AudiLabFod: Finite-element postprocessor

Fod is a home-grown programme for displaying the results of 3-D finite-element simulations. It takes as input the simulation-result files created by Sap, including the .res plain-text file and (for time-domain simulations) the .hist binary file.

Fod is implemented in Fortran. It was originally developed under VMS, and is currently being developed under Compaq (Digital) Unix for Alpha; GNU/Linux for Alpha and Intel; and (alas) Microsoft Windows. The binary is available for Unix and GNU/Linux by request; the binary for Windows is offered here. It can be used for any purpose as long as I am informed of its use. So far there is no documentation beyond what you're looking at.


Installation under MS Windows 95/98/NT/2000

Either download the Fod executable for 32-bit Windows (about 1.5 Mbytes) or (if your computer is part of the McGill BME network) create a shortcut to the executable on probeShare. Follow the general instructions for installation of Dip software.

Installation under GNU/Linux

Fod for 64-bit GNU/Linux can be downloaded here:

Usage tips

If you specify the name of an input file on the command line when you start Fod, you will immediately be asked where the graphics should be sent to (Plotting to?); you can also specify what graphics output type to use. To have the graphics displayed on the screen, just hit the Enter key. If you don't specify an input file when starting Fod, you should immediately be presented with a menu for selecting which .res file to open. See instructions for using Dip file menus.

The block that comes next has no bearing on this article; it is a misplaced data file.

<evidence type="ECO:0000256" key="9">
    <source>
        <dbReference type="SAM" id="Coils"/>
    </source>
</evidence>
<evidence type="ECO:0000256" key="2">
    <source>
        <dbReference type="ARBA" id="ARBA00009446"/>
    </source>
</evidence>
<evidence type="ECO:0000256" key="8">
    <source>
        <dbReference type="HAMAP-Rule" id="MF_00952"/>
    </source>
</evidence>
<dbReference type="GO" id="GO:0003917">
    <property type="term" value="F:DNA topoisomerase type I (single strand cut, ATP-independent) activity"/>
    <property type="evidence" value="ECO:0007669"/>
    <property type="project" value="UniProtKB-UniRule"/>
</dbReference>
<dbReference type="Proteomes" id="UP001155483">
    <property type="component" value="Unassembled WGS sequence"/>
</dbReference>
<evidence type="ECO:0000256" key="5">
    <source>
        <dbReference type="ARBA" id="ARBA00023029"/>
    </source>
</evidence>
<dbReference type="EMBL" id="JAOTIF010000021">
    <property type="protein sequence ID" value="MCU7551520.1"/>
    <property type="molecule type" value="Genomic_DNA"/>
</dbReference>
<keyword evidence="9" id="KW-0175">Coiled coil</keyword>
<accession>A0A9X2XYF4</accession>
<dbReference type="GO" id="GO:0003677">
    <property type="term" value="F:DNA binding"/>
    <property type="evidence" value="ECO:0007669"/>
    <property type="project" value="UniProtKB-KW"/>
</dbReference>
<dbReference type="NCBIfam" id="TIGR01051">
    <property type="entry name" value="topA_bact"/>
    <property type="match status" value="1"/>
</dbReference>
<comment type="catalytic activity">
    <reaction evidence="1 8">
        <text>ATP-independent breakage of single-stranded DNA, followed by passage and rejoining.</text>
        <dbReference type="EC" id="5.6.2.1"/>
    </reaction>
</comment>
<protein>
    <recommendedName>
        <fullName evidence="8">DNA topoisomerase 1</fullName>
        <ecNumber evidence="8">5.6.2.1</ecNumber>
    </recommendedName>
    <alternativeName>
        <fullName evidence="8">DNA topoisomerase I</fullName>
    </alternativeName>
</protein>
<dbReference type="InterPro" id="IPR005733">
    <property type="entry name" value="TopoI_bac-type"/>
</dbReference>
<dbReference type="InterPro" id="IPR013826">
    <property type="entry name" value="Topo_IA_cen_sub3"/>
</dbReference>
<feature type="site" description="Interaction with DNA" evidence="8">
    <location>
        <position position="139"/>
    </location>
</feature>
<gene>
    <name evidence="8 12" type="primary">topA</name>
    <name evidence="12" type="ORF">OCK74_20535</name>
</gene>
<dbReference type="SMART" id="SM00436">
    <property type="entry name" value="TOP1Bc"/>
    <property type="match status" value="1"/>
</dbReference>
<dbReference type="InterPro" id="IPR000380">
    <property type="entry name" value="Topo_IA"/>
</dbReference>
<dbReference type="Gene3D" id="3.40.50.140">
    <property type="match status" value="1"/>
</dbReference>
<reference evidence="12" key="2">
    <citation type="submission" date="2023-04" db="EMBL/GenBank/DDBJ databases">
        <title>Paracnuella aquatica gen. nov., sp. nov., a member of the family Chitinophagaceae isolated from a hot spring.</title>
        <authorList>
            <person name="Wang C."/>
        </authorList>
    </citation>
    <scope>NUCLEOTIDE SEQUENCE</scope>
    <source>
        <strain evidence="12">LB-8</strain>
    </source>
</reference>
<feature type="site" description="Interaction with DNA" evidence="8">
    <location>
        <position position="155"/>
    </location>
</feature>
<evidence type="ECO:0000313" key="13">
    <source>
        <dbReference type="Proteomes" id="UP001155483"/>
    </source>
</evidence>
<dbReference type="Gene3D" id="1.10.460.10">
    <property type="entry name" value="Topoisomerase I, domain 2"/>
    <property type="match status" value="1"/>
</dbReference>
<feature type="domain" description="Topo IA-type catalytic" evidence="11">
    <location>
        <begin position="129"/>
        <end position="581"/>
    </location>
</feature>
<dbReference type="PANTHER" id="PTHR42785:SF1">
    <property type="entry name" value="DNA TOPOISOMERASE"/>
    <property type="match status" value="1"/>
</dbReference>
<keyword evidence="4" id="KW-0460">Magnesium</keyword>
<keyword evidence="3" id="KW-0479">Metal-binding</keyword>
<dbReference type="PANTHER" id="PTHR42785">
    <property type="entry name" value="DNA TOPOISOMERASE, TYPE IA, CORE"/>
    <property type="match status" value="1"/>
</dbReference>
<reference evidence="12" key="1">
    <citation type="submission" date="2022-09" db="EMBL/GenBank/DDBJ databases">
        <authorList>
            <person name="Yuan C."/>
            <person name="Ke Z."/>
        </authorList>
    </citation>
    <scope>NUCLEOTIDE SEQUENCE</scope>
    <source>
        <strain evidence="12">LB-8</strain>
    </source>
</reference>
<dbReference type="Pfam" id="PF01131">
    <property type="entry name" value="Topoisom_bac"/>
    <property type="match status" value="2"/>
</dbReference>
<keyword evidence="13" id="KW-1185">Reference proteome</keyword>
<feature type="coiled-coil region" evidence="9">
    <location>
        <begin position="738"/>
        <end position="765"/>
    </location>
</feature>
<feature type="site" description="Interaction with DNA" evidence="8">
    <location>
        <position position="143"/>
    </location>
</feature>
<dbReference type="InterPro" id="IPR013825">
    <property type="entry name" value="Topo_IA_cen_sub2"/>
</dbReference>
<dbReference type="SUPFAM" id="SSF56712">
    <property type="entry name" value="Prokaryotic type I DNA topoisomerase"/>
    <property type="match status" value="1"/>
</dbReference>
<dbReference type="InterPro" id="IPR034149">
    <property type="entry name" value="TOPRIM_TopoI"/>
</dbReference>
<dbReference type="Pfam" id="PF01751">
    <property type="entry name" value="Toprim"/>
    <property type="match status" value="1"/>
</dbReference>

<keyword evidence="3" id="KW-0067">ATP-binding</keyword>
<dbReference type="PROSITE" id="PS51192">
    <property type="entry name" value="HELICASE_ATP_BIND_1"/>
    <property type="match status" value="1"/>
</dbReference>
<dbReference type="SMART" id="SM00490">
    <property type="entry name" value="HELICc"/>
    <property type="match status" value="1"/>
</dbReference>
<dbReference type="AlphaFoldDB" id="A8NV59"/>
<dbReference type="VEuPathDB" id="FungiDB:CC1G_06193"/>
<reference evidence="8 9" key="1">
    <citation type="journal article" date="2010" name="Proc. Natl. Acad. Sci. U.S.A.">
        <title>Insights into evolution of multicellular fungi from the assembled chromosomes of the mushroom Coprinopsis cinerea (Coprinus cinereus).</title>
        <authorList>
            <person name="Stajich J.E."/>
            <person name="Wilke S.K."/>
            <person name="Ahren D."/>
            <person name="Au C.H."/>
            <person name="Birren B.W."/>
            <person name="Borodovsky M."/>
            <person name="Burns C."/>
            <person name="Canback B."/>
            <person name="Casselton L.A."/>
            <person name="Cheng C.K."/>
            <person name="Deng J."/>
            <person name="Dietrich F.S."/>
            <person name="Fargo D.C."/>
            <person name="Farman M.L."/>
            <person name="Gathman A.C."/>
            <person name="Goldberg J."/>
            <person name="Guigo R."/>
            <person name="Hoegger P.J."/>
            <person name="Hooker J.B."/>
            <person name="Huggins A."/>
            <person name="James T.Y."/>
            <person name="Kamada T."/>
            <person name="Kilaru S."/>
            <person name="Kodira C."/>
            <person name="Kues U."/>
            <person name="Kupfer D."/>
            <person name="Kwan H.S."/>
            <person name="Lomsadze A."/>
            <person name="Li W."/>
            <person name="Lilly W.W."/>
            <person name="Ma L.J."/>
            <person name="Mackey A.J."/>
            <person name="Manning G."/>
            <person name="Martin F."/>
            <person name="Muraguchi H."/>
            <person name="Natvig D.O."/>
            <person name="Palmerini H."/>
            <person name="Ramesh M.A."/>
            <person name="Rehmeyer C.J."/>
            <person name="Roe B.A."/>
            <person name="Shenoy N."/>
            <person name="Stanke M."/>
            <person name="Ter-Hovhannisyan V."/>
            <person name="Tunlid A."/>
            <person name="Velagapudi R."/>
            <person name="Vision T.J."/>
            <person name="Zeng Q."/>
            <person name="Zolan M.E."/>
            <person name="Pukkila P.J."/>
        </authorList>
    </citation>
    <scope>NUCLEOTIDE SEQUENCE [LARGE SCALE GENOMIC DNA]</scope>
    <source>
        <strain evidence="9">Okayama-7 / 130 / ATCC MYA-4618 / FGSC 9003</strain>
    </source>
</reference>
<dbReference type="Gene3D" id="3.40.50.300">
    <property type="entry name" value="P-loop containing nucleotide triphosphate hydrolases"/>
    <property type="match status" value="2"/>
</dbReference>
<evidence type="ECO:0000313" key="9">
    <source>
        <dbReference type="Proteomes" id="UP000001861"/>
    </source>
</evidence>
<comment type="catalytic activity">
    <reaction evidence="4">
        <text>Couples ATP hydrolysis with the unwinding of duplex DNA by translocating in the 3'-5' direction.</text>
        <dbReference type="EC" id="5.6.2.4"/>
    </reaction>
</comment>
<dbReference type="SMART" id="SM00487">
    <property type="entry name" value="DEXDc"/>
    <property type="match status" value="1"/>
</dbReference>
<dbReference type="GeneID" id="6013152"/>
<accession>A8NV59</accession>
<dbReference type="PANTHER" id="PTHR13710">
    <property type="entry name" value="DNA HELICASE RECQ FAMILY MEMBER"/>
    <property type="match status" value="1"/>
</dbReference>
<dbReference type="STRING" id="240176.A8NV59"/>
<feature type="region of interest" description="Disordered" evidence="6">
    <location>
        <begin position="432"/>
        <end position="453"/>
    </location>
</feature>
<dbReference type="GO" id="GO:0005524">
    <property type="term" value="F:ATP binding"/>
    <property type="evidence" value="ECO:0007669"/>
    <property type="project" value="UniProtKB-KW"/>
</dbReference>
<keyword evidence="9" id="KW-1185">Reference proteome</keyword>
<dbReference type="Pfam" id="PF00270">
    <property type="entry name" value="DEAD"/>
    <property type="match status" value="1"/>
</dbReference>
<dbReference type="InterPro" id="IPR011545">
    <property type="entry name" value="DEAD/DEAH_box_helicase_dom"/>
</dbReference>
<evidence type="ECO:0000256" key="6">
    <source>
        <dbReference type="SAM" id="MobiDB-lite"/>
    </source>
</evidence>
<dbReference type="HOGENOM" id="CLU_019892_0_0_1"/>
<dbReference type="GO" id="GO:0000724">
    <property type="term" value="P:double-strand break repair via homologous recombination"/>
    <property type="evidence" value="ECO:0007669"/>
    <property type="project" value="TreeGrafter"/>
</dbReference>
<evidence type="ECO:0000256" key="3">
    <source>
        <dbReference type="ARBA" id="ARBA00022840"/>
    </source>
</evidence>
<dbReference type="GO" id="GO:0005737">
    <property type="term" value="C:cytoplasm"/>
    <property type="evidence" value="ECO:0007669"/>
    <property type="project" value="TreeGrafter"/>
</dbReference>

From the next menu, normally select ‘No summary output’.

For the question about dropping inside faces, normally just hit the Enter key for the default. For the question about double-precision floating-point format, normally just hit Enter for the default.

For the question about the mode, if you type '?' (followed by Enter) you will see a list of the possible modes. Normally accept the default (DA) or type DW or DV. All three choices request display of displacements. If you select DA or DW, the next question will be about which displacement component you wish to display. The answer should be an integer from 1 to 6 for DA, or 1 to 3 for DW, or 0 (zero) to display the magnitudes of the displacement vectors.

Normally accept the default for the question about units.

If you specified DA or DW, normally accept the default of C to display contours, then accept the default for the number of contours. If you specified DV, specify either A to display arrows for the displacements, or D to display displaced surfaces; accept the defaults for the following question(s) about arrow sizes or maximum displacement.

To begin with, you can just type Enter for the following questions: plotting profiles, element selection, minimum plotting level, triangle fill, angles, the range of coördinates (Wxmin, etc.), load case, and range for contours.

Once the results have been displayed, you can type Q to quit; type V to export a VRML file containing a 3-D model with displacement vectors added; specify a different graphics output type; or just type Enter to go back and revise your display choices.

For the Angles question, either (1) enter a set of 3 values (in degrees) for the desired rotations about the x, y and z axes; or (2) enter either X, Y or Z. In the latter case, you will then be asked for the rotation angle to be applied about the specified axis.


In fodh_read_displacements, displacements are read into HDISP for all calculation requests (1 to Nrqc) and for all time steps (1 to Ntstep). DISPL is used to buffer the displacements for 1 time step at a time.

In fodh_fft, for each calculation request, the time response is differentiated and FFT-transformed, and the gains (magnitudes) and phases are stored in HFFTG and HFFTP.

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R. Funnell
Last modified: 2019-01-28 12:54:06